Conventional wisdom advises that in a crisis it is best not to change horses in midstream. But to that I would add, unless the horse is drowning and the stream is on fire. The big news of last week was President Obama's change of horses leading the war in Afghanistan. On June 23, in the wake of an inflammatory article titled, "The Runaway General," that appeared in Rolling Stone magazine, General Stanley McChrystal was relieved of his command of American forces in Afghanistan and replaced by General David Petraeus, pending Senate confirmation.
In the article, the General and members of his staff were quoted making a number of contemptuous comments about President Obama, Vice President Biden and senior members of the President's national security team. Those comments left the President little choice but to summon McChrystal to the White House for a face-to-face meeting during which McChrystal offered and the President accepted his resignation.
President Obama's sacking of General McChrystal was a test of leadership that only a few other Presidents have had to face. President Abraham Lincoln fired General George B. McClellan because of disagreements the men had over the direction of the Civil War. And President Harry Truman famously dumped General Douglas MacArthur over policy differences during the Korean War. Both Lincoln and Truman asserted the Constitutional authority of a civilian Commander in Chief - a basic tenet of our democracy.
President Obama's dismissal of General McChrystal affirmed the fact that ultimate military control remains firmly in the hands of the Head- of- State, not his generals. The President's action was also supported by Article 88 of the Uniform Code of Military Justice which states: "Any commissioned officer who uses contemptuous words against the President, the Vice President, Congress, the Secretary of Defense, the Secretary of a military department, the Secretary of Transportation, or the Governor or legislature of any State, Territory, Commonwealth, or possession in which he is on duty or present shall be punished as a court-martial may direct."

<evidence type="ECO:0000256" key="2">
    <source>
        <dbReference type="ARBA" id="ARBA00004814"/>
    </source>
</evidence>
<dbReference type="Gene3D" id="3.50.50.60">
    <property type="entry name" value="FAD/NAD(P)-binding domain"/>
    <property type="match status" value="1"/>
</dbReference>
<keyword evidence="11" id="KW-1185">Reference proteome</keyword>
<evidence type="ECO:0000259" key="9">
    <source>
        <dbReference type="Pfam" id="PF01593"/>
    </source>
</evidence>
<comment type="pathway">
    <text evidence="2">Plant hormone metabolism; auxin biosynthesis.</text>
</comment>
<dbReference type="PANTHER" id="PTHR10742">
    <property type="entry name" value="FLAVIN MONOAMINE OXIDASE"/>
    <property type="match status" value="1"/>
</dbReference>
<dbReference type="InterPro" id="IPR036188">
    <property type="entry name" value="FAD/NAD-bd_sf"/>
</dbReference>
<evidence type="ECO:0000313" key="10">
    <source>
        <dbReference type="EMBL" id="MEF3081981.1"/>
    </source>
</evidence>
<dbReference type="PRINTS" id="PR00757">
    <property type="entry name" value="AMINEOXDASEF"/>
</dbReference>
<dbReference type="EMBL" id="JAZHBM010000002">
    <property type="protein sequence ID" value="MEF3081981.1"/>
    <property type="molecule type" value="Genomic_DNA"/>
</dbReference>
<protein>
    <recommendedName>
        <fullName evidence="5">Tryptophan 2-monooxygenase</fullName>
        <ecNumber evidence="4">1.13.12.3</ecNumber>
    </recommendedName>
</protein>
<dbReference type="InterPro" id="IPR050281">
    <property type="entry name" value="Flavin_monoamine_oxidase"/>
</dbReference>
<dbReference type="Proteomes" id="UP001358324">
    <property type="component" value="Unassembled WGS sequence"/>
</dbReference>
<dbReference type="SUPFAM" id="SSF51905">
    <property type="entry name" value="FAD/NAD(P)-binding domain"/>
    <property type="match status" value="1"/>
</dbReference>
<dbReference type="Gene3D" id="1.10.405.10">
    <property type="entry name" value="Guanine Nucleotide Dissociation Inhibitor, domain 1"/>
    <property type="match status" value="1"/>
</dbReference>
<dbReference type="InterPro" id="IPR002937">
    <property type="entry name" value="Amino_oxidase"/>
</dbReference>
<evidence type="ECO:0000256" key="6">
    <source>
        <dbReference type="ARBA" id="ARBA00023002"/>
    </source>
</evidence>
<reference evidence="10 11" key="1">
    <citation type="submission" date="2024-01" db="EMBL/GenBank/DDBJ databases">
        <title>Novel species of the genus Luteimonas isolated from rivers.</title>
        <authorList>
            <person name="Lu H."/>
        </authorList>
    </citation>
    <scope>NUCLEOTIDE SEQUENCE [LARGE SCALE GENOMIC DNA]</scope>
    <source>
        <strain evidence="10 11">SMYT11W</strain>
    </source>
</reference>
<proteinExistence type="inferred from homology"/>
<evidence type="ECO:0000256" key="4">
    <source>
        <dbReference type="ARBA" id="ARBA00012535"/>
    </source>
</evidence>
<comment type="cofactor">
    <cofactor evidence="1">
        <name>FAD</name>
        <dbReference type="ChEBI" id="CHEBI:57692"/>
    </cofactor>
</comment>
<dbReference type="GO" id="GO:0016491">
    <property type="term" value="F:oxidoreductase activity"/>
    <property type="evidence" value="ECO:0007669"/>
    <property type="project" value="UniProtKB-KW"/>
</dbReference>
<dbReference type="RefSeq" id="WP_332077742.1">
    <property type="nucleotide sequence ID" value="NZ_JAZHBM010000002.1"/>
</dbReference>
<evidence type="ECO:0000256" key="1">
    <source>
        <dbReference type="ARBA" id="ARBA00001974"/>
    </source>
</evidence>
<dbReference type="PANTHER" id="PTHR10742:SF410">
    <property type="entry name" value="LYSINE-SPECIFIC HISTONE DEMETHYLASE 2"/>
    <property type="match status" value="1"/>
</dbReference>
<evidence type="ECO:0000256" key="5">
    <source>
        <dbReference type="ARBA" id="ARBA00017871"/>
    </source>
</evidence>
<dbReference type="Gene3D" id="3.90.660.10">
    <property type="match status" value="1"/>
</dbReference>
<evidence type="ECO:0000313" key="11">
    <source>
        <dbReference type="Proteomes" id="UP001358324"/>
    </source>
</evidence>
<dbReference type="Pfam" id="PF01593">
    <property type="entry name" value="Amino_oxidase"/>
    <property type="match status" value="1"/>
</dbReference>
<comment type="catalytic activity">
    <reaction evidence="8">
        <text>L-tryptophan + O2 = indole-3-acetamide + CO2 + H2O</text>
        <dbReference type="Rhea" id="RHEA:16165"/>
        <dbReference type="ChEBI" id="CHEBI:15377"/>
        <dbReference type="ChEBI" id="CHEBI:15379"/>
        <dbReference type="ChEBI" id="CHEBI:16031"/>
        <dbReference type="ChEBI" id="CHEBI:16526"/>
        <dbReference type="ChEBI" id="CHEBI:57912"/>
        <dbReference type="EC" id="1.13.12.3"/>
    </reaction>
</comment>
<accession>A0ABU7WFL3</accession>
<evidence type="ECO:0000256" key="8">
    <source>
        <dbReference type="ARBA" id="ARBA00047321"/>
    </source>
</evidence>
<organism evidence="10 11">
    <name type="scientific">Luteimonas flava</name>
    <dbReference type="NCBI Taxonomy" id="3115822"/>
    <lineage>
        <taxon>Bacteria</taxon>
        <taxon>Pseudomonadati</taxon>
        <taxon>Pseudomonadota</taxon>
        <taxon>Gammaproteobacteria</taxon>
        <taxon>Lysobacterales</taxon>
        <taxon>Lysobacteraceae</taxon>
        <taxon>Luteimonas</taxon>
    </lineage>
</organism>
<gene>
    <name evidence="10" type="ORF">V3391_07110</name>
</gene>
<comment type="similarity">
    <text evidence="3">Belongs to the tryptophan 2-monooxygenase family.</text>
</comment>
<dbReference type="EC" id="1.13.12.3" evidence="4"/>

I am sure President Obama meant it when he said he regretted having to make the decision to fire McChrystal, especially since the President, shortly upon taking office, had picked McChrystal to execute a new war strategy. But it was definitely the right thing to do. As the President said in his Rose Garden statement: "The conduct represented in the recently published article does not meet the standard that should be set by a commanding general. It undermines the civilian control of the military that is at the core of our democratic system. And it erodes the trust that's necessary for our team to work together to achieve our objectives in Afghanistan."
In June the war in Afghanistan officially became America's longest war. With casualties on all sides mounting and Al Qaeda and the Taliban waging a tough resistance, now is the time for unity up and down the chain of command. President Obama's decisive action was designed to make sure that General McChrystal's loose lips sank only his own ship and not our ship of state.
Marc Morial is the president and CEO of the National Urban League.